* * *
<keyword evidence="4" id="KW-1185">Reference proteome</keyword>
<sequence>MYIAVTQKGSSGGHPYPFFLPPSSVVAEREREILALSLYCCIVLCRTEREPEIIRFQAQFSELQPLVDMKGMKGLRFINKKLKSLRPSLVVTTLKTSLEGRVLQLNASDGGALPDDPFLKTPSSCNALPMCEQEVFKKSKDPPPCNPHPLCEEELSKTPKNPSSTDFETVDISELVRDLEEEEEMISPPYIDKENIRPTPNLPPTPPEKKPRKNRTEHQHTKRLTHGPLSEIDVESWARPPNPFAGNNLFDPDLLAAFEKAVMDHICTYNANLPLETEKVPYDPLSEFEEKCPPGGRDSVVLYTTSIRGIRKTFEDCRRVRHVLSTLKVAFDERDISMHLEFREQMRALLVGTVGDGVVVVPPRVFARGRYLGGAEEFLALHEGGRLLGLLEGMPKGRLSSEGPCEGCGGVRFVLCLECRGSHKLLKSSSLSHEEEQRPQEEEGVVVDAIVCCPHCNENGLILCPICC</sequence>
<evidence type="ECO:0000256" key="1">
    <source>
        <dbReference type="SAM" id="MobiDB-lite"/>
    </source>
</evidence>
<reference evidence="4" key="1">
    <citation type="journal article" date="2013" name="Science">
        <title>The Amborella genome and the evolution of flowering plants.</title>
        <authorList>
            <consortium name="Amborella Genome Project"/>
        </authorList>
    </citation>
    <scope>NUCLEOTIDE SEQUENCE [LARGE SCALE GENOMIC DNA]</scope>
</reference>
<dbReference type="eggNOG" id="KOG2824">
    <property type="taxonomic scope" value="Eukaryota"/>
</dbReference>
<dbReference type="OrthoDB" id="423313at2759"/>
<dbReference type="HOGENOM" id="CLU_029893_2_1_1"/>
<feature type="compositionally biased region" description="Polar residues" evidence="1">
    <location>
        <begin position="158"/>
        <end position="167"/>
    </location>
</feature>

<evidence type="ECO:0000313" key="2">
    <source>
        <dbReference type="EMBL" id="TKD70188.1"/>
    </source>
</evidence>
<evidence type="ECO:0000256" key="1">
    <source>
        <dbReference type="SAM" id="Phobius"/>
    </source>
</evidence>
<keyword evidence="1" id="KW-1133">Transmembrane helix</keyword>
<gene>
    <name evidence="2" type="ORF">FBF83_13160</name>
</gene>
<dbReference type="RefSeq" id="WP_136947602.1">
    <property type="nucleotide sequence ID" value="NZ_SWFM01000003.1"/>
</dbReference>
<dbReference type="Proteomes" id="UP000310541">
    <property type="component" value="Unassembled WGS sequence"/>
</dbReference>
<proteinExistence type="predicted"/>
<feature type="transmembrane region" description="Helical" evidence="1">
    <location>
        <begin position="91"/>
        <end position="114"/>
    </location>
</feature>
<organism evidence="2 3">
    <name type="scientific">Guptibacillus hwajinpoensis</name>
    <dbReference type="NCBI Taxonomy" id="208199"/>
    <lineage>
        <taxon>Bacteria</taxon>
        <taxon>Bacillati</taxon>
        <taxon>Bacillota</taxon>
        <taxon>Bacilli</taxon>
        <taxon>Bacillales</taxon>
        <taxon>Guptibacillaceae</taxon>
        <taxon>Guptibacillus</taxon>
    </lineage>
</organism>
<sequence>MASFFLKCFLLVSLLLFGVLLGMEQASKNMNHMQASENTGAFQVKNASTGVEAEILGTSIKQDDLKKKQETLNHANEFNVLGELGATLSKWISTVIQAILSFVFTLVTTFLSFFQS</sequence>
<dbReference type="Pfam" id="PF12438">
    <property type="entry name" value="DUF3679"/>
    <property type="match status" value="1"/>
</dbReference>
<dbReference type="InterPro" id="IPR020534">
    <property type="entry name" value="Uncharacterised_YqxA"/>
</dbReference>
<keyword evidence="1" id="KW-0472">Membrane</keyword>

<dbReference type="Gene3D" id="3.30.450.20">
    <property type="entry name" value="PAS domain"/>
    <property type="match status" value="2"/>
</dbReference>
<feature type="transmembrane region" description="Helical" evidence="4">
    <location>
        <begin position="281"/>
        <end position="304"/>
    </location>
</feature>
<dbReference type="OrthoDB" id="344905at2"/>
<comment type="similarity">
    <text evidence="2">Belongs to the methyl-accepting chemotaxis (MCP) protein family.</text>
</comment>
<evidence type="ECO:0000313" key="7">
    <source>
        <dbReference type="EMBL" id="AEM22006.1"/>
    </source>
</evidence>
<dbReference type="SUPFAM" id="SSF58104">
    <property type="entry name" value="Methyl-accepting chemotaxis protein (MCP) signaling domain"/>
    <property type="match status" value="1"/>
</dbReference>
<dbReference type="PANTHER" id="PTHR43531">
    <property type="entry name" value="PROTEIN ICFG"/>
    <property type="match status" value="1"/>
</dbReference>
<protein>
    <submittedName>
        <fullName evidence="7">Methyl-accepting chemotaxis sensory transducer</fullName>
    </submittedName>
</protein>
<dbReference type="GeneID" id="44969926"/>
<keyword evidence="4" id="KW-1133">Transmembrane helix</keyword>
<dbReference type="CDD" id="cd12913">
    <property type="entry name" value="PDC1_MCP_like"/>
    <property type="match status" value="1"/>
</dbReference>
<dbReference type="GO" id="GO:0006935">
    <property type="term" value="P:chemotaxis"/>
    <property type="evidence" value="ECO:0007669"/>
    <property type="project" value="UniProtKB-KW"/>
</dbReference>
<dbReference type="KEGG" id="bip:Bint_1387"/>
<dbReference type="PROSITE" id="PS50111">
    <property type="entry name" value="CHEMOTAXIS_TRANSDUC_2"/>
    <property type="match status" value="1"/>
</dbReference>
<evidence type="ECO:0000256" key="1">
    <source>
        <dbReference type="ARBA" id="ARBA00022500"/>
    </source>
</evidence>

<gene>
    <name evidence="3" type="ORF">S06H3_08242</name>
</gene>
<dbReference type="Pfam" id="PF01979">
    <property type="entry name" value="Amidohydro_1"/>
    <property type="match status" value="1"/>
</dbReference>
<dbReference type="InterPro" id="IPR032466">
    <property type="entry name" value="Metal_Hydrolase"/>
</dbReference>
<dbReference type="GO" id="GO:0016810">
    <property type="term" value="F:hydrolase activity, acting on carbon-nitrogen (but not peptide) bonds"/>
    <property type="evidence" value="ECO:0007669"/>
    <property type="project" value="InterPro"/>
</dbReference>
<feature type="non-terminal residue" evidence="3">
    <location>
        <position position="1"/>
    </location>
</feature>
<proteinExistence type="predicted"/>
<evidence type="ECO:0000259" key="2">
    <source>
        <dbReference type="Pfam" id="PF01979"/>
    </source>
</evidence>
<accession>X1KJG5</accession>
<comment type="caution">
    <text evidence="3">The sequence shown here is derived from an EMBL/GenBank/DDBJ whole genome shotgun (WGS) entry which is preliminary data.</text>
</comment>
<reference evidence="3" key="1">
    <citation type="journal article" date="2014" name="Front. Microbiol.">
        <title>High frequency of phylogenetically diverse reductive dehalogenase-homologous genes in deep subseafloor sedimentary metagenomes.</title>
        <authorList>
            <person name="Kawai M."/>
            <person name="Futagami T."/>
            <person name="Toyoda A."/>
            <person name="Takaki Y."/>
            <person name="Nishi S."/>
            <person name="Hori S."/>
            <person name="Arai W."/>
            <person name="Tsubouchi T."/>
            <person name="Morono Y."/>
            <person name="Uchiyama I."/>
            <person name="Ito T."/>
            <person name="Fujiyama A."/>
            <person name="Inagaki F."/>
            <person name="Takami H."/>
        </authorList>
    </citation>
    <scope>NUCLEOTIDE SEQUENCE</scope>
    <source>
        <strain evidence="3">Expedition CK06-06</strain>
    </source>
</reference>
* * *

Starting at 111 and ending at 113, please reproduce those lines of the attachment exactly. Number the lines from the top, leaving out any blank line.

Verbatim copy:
<dbReference type="CDD" id="cd12913">
    <property type="entry name" value="PDC1_MCP_like"/>
    <property type="match status" value="1"/>